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Old 04-03-2013, 10:37 AM   #1
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Newbie Battery Question

We are official newbies now having taken delivery of our new horizons majestic 5th wheel earlier this week. We are enroute back to the east coast and now have a better idea of what questions we have. The battery electrical charging system for the most part has us baffled.

We have four, six-volt batteries wired for a 12 volt system. After all day charging with converter and solar, the battery voltage reads 12.6 or 12.7 volts, which seems correct and full based on our understanding of what we have read.

Last night was below freezing and we ran our two propane furnaces set at 60. We think we used very little other electricity only a few LED lights and a little water through the waterpump and that was about it. When we got up in the morning the batteries were reading 12.1 volts, but that was with a furnace running. The voltage did rise back to 12.3 V after the furnace stopped.

We think the batteries should not be discharged below 12.4 volts or about 50% capacity. Is this correct?

Is it normal for the batteries to drop significantly in voltage when certain systems are running? Should we only evaluate battery capacity with nothing running?

We feel like we are a long way from understanding the battery electrical system even though we have been reading for months. The inverter controls and the solar charger set ups and controls are still to be learned.

Thank you in advance for any information, insight or suggestions that you all may be able to offer.

2013 New Horizons 37' Majestic, 2013 Ford F-450 Lariat
Full-time RV April 2013, Retired January 2014
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Old 04-03-2013, 01:29 PM   #2
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I don't claim to know anything about batteries, but here's my experience.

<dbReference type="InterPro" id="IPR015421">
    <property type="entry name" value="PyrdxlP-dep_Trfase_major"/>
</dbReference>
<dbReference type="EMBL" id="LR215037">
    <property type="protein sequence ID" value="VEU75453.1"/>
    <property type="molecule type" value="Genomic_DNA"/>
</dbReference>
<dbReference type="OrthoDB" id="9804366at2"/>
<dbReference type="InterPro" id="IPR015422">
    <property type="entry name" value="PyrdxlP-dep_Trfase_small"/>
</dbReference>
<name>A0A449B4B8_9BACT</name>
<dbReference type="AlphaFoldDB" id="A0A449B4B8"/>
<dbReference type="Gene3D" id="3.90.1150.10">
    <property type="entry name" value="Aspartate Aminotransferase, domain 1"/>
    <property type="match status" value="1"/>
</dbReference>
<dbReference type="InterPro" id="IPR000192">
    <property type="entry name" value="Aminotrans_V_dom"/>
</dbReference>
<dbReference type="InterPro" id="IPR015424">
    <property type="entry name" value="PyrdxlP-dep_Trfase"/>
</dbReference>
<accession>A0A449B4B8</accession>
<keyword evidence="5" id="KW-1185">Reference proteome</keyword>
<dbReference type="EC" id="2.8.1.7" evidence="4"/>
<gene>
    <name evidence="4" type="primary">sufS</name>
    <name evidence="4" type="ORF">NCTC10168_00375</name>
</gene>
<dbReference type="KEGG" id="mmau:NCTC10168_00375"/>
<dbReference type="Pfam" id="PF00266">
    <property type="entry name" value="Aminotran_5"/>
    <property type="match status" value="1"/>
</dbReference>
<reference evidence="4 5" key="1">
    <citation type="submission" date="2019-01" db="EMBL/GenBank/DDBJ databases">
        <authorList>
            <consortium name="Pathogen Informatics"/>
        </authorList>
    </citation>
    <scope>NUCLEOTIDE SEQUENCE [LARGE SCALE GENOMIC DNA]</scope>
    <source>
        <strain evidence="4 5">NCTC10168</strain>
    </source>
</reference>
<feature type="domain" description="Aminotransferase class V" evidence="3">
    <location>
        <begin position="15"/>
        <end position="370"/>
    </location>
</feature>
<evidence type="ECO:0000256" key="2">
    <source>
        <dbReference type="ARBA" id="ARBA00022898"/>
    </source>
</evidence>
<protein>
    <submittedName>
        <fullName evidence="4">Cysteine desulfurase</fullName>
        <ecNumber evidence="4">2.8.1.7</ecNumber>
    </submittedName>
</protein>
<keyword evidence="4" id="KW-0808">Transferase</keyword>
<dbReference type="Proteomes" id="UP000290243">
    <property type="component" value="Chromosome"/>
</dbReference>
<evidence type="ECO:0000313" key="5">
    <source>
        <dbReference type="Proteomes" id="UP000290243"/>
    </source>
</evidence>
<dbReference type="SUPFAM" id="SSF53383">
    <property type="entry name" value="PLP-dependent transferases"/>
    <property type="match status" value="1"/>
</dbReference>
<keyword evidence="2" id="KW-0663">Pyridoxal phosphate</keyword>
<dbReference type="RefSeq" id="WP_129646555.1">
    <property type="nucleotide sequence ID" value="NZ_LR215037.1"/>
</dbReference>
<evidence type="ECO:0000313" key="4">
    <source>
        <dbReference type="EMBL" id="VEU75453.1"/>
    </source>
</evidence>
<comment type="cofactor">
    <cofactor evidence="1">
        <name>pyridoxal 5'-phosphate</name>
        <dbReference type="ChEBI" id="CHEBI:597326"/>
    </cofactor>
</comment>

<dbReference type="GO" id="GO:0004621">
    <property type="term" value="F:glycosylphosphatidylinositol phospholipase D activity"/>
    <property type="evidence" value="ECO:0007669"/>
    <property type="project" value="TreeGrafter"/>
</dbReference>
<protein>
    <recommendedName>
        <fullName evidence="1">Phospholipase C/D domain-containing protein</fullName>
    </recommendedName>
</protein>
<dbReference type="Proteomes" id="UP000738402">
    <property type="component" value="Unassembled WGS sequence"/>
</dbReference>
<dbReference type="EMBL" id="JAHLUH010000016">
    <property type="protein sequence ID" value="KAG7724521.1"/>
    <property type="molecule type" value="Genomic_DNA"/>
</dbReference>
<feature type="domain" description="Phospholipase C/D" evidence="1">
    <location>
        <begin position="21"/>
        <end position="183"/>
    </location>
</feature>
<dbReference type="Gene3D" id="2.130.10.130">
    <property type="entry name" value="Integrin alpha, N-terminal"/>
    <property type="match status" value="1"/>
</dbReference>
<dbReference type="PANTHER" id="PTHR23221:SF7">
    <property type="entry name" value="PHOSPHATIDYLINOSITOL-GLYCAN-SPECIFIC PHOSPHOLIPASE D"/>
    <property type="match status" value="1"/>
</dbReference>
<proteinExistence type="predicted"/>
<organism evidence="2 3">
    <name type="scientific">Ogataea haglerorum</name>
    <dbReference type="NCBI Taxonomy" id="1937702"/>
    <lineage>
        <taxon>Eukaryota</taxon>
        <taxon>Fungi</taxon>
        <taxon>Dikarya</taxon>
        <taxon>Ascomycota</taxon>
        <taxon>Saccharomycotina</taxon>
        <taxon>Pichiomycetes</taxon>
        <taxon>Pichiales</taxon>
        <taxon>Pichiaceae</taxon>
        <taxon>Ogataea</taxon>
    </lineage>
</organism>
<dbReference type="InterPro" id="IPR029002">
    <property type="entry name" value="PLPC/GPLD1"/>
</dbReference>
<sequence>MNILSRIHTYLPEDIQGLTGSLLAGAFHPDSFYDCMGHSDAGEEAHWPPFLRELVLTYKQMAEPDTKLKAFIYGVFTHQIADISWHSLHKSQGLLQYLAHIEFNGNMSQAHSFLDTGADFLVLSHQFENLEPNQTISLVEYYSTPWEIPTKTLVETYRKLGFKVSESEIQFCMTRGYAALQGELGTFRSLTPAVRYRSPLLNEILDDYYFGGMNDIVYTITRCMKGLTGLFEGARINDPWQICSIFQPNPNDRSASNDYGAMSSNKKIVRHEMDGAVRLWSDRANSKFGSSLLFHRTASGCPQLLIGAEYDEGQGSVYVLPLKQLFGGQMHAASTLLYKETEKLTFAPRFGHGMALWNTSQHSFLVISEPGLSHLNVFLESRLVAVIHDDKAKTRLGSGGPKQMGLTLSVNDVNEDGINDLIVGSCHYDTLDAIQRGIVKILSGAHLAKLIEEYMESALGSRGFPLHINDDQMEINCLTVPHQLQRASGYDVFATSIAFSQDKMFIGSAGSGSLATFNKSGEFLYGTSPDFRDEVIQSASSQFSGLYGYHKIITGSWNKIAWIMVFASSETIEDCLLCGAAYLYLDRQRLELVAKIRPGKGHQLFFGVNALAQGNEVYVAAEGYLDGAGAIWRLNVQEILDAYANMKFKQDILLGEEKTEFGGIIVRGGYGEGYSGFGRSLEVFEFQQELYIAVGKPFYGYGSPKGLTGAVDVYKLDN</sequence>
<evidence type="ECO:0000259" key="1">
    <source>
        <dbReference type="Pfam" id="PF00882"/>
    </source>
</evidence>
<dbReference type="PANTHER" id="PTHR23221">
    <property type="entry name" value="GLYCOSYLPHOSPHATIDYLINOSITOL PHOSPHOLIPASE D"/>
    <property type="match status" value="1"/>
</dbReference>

I have an old John Deere diesel-powered backhoe that had two huge 6-volt batteries wired to produce 12 volts for the starter. No matter what I tried, I could not get those batteries fully charged using a good 12-volt automatic battery charger.

So I bought a good 6-volt 6-amp automatic microprocessor controlled battery charger and charged the batteries one at a time. That worked. My battery charger is an Interacter LS series 6-volt 6-amp. Not cheap, but works really good.

Link: Interacter Battery Chargers - Lineage Series - LS - Specs

The picture in that link is of a 12-volt charger, but the specs include my 6-volt model.

Here's one source:
Lineage 6 Volt 6 Amp

But even with fully-charged batteries, I still didn't like the performance of those 6-volt batteries. So the next time I had to replace one, I replaced both with two huge 12-volt batteries wired to provide 12-volt power. Life is much better now, not having to mess with those 6-volt batteries.

Grumpy ole man with over 50 years towing experience. Now my heaviest trailer is a 7,000-pound enclosed cargo trailer, RV is a 5,600 pound Skyline Nomad Joey 196S, and my tow vehicle is a 2012 F-150 EcoBoost SuperCrew.
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Old 04-03-2013, 01:45 PM   #3
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It does sound normal but here are a few questions. How long do you wait after removing the charger to the batteries before you measure the voltage? A few (3) hours is a good answer. Too soon and you will get a false high reading due to "surface charge". How much does your two furnaces draw? What 6 volt batteries are you using? True deep cycle? And yes you will load up the batteries a few tenths of a volt while the furnace is running.